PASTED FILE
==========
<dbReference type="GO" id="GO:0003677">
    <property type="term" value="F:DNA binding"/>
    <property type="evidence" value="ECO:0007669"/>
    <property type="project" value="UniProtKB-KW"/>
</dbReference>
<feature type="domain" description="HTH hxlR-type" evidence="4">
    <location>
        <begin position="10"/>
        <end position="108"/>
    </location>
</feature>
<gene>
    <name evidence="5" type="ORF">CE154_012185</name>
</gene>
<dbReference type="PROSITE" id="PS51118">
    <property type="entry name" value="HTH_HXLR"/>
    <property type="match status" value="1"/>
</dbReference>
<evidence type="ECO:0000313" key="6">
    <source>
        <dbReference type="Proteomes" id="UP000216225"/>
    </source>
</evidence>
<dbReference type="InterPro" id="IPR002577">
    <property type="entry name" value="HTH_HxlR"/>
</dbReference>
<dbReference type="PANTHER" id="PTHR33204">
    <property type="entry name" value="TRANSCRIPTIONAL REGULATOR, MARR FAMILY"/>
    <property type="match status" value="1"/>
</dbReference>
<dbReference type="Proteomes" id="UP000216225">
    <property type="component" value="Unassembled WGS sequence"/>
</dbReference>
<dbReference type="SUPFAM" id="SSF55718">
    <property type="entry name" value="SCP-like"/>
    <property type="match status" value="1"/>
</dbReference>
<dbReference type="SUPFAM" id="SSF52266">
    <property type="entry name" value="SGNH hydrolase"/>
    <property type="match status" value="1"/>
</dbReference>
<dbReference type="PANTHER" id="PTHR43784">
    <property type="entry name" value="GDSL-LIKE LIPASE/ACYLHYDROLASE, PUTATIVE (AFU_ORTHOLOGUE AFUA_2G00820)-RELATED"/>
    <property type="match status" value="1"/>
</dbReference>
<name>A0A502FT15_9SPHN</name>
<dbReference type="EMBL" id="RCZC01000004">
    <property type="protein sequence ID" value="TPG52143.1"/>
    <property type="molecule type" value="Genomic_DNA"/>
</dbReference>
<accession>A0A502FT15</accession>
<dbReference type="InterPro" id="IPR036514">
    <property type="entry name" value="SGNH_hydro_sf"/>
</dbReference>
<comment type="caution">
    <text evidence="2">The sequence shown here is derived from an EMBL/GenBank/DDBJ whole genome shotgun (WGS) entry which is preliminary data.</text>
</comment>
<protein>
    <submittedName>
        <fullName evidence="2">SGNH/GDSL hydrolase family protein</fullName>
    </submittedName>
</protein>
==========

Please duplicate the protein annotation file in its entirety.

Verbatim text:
<dbReference type="GO" id="GO:0003677">
    <property type="term" value="F:DNA binding"/>
    <property type="evidence" value="ECO:0007669"/>
    <property type="project" value="UniProtKB-KW"/>
</dbReference>
<feature type="domain" description="HTH hxlR-type" evidence="4">
    <location>
        <begin position="10"/>
        <end position="108"/>
    </location>
</feature>
<gene>
    <name evidence="5" type="ORF">CE154_012185</name>
</gene>
<dbReference type="PROSITE" id="PS51118">
    <property type="entry name" value="HTH_HXLR"/>
    <property type="match status" value="1"/>
</dbReference>
<evidence type="ECO:0000313" key="6">
    <source>
        <dbReference type="Proteomes" id="UP000216225"/>
    </source>
</evidence>
<dbReference type="InterPro" id="IPR002577">
    <property type="entry name" value="HTH_HxlR"/>
</dbReference>
<dbReference type="PANTHER" id="PTHR33204">
    <property type="entry name" value="TRANSCRIPTIONAL REGULATOR, MARR FAMILY"/>
    <property type="match status" value="1"/>
</dbReference>
<dbReference type="Proteomes" id="UP000216225">
    <property type="component" value="Unassembled WGS sequence"/>
</dbReference>
<dbReference type="SUPFAM" id="SSF55718">
    <property type="entry name" value="SCP-like"/>
    <property type="match status" value="1"/>
</dbReference>
<dbReference type="SUPFAM" id="SSF52266">
    <property type="entry name" value="SGNH hydrolase"/>
    <property type="match status" value="1"/>
</dbReference>
<dbReference type="PANTHER" id="PTHR43784">
    <property type="entry name" value="GDSL-LIKE LIPASE/ACYLHYDROLASE, PUTATIVE (AFU_ORTHOLOGUE AFUA_2G00820)-RELATED"/>
    <property type="match status" value="1"/>
</dbReference>
<name>A0A502FT15_9SPHN</name>
<dbReference type="EMBL" id="RCZC01000004">
    <property type="protein sequence ID" value="TPG52143.1"/>
    <property type="molecule type" value="Genomic_DNA"/>
</dbReference>
<accession>A0A502FT15</accession>
<dbReference type="InterPro" id="IPR036514">
    <property type="entry name" value="SGNH_hydro_sf"/>
</dbReference>
<comment type="caution">
    <text evidence="2">The sequence shown here is derived from an EMBL/GenBank/DDBJ whole genome shotgun (WGS) entry which is preliminary data.</text>
</comment>
<protein>
    <submittedName>
        <fullName evidence="2">SGNH/GDSL hydrolase family protein</fullName>
    </submittedName>
</protein>